One day isn’t enough

Because the school was paying, and we had to dedicate a day to competition, we only had one day to play in Chicago. 🙁 Definitely not enough. When I go back, (which I must), I want at least four days, or ideally, a week-long stay in a VRBO. We used public transportation, another way for kids to experience city life, but that came with unexpected delays. (Like an intoxicated, unresponsive passenger that had to be removed from our L train by a rescue squad. Don’t drink, kids, it only causes trouble.)

Find discounts for attractions

My family used City Passes in San Francisco, a huge help with expenses. You can get those in Chicago as well. Since we only had one day to sight see, I opted for the Go Chicago Card, which allowed us to choose two attractions and get a 20% discount. These passes usually help you bypass long ticket lines as well.


The transit option tells you which rail and bus lines you need.

We used the L (“elevated train”), not the bus lines (only because I didn’t have time to figure them out). The L was clean and safe, although we only rode during daylight. Our hotel was out by O’Hare Airport, and it took nearly an hour to get to downtown from there.

I highly recommend the one day CTA (Chicago Transit Authority) pass. For $10, we got unlimited rides on the L (and on buses if we had needed them). There’s also a three-day pass for $20. Overall, the system was pretty easy to figure out, although several train lines run through “The Loop” in the middle of downtown, and not all lines travel to all stations, which could be confusing. I like using the “transit” option on iPhone Maps” to give me a travel plan that includes public transportation options.

Go when it’s warm

Chicago has so many beautiful outdoor spaces- the River Walk, Millennium Park, Grant Park, the Navy Pier, and the lake front beaches – that it would be great to visit when the weather is warm. During our visit in late April, it was overcast with highs in the 50s (fairly typical for April). Closer to the lake felt even chillier. Good friends of mine who visited in the summer enjoyed warm weather activities like bike and kayak tours. When we go back, I’d definitely like to do that.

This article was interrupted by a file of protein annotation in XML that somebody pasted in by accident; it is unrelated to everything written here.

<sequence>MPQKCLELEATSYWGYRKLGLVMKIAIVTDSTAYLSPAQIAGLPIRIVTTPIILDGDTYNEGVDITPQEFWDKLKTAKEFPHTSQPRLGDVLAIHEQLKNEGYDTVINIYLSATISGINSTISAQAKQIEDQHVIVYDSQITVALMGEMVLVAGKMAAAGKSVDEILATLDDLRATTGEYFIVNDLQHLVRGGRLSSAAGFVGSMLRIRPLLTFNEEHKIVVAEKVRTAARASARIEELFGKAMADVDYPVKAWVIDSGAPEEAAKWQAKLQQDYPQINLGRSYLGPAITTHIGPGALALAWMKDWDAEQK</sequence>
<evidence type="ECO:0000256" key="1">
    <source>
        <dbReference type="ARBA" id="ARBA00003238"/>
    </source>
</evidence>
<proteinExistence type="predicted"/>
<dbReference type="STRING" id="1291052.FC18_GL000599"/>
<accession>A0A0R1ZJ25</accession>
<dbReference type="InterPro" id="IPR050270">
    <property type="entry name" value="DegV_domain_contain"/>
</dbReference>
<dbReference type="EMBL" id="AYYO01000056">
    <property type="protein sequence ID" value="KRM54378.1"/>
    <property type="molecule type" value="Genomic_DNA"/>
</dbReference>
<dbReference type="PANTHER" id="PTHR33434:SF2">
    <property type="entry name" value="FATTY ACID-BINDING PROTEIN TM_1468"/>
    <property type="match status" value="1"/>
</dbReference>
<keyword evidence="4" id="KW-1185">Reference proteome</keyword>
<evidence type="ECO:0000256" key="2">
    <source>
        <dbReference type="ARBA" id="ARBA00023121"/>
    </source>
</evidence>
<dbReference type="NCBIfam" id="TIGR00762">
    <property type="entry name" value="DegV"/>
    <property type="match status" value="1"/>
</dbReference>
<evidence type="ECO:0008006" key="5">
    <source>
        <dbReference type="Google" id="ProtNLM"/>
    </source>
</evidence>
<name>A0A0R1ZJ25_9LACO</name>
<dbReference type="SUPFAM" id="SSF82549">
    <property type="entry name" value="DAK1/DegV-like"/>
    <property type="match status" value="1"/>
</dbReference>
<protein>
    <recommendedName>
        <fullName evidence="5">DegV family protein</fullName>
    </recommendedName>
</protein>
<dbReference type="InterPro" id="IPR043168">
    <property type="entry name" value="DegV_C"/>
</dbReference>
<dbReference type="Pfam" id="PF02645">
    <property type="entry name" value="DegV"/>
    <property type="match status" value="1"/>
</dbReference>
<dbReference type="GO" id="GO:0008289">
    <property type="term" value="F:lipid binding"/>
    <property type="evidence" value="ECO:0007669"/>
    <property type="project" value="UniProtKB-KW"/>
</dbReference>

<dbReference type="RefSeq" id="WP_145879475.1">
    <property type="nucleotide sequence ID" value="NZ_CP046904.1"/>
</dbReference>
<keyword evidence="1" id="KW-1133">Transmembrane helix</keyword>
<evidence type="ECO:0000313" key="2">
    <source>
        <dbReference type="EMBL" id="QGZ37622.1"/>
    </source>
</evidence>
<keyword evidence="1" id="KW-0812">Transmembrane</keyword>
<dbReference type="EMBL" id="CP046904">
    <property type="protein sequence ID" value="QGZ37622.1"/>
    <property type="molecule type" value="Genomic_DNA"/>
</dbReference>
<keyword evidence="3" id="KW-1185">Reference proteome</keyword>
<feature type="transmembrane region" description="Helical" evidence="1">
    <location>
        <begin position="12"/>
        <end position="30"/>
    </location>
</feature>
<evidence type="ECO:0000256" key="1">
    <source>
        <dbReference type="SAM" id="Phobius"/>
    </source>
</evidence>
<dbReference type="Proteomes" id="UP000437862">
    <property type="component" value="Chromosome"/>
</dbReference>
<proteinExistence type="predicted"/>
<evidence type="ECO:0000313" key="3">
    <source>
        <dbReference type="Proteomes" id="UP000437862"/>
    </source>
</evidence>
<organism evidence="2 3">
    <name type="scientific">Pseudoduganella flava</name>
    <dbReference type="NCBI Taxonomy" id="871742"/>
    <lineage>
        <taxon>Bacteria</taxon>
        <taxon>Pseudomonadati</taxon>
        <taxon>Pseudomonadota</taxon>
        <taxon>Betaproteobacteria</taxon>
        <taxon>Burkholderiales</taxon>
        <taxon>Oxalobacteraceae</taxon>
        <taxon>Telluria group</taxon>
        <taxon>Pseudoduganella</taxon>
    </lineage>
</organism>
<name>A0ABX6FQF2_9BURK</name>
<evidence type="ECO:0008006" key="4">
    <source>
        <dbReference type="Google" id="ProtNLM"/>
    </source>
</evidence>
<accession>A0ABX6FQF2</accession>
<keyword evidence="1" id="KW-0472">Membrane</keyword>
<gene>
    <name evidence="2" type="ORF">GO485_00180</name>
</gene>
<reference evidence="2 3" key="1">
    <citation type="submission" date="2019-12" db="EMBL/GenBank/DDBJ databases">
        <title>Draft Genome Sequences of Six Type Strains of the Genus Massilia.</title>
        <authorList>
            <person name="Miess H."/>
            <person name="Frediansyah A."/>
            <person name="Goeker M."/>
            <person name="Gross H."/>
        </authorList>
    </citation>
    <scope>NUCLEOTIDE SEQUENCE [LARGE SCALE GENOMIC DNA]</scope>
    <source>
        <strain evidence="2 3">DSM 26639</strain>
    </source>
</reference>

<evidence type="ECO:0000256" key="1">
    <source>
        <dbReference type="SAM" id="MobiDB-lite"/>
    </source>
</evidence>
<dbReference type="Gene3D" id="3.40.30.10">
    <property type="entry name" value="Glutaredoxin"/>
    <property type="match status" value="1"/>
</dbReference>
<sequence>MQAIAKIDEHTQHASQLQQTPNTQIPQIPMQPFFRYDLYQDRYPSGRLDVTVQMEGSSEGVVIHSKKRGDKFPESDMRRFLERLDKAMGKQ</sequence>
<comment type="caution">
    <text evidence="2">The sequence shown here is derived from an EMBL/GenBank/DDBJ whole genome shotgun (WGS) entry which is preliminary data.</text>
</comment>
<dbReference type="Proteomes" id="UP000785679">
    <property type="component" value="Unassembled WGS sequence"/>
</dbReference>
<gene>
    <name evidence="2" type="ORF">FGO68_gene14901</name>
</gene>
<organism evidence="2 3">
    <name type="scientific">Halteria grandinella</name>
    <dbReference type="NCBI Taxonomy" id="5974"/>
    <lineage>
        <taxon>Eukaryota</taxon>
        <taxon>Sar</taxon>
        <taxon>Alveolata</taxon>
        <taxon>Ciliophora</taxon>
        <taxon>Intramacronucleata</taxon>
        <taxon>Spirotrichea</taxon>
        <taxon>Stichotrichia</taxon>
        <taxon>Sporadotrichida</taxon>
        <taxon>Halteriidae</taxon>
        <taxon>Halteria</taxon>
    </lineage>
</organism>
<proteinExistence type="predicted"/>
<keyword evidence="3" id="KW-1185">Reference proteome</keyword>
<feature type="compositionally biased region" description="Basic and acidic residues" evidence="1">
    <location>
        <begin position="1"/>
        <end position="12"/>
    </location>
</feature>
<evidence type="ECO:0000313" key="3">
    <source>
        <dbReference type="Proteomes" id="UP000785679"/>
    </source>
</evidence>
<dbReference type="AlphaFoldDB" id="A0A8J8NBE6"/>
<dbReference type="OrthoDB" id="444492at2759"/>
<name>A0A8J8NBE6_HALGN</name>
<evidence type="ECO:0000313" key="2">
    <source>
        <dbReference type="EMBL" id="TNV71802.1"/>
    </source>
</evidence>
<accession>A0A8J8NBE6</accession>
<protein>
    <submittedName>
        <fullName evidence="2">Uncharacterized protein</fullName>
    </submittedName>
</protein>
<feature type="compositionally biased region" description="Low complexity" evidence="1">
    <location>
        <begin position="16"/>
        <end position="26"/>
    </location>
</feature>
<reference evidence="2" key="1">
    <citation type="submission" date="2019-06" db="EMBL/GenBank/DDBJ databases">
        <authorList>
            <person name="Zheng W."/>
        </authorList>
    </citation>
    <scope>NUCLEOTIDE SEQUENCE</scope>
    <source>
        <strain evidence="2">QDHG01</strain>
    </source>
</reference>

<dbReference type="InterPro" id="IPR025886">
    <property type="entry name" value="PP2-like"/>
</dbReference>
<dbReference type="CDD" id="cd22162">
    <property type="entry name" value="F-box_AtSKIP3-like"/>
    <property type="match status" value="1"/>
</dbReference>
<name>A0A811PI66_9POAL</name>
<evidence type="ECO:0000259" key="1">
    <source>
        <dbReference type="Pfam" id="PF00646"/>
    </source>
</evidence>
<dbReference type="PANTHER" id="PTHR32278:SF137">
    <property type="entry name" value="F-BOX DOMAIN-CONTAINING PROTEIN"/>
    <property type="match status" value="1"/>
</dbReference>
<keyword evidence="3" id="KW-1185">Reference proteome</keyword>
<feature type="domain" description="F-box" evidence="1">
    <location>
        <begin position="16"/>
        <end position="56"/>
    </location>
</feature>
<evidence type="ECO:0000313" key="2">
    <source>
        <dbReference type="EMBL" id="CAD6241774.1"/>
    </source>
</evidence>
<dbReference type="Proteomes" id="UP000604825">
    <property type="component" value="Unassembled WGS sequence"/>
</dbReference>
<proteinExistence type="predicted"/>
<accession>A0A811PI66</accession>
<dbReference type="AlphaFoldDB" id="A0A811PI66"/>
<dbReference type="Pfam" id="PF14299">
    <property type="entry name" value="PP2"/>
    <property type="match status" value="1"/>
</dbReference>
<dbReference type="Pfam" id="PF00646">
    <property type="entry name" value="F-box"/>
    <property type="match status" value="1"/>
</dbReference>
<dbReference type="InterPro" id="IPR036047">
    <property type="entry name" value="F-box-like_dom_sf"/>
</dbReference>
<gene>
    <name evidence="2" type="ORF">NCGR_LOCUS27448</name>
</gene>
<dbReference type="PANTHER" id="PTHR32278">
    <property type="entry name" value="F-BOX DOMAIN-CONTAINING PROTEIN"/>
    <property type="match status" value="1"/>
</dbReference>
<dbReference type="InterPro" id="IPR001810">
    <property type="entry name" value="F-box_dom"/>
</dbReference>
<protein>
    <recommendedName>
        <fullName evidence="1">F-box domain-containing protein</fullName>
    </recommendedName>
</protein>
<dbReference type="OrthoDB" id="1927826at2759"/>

Art lovers take note!

There is much to please the art enthusiast’s eye in The Windy City. In fact, 2017 is the Year of Public Art in Chicago.  Fascinating architecture and sculpture fill the city spaces. We visited The Art Institute of Chicago, which has the largest collection of Impressionist paintings outside of France and many other famous pieces (American Gothic, Whistler’s Mother). As a girl who grew up outside of DC and its free Smithsonian museums, I was shocked at the ticket price for The Art Institute – $40 for adults! I highly advise using a City Pass or a Go Chicago card to help with expenses. The museum also has free days [look up and link]. We only spent an hour and a half at the Art Institute; I could have easily been there all day.

See the city from UP HIGH

There are two skyscrapers where you can go for a fabulous view of Chicago and beyond:  The Hancock Building and The Willis (formerly the Sears) Tower. Both cost about $20 and feature a high-speed elevator ride to the top. We went to the Willis Tower as it was closer to the other downtown attractions we visited.

When we stepped out of the elevator onto floor 103, we could feel the building shifting in the sky.  There are views from all four sides of the building, as well as a few glass “Ledge” boxes where you can step out onto a clear surface and look down to the street below. I hate heights, but my daughter (also a bit height squeamish) did it, so I had to. I was fine until hubby said to my son, “Look down at the cars.” When I glanced past my feet to the tiny vehicles below, my vestibular system screamed anarchy, and I cleared out of that box. It’s worth a visit, although it’s a tad “touristy”.

Away from downtown

Chicago has multiple neighborhoods worth visiting outside of the downtown tourist destinations. You can hire a free Chicago guide for groups of six or less to take you on a tour of the neighborhood of your choice. We opted to visit Pilsen, a Hispanic neighborhood west of downtown that features many colorful murals on businesses and homes.

Gulliver in Wonderland, Hector Duarte
Part of Gulliver in Wonderland by Hector Duarte

To the great delight of our Scholastic Bowl team coach, who doubles as a Spanish teacher, we visited the home and studio of artist Hector Duarte. His enormous mural Gulliver in Wonderland depicts the plight of immigrants in America. Lucky for us, he was home when we visited, and he graciously spent almost an hour with us, sharing his art and explaining the challenges and emotions immigrants experience.  With everything going on in the news right now, this was a fabulous opportunity for all of us to hear the perspective of a Mexican immigrant. This was one of my favorite parts of the trip, and even hubby, a non-artsy guy, enjoyed it.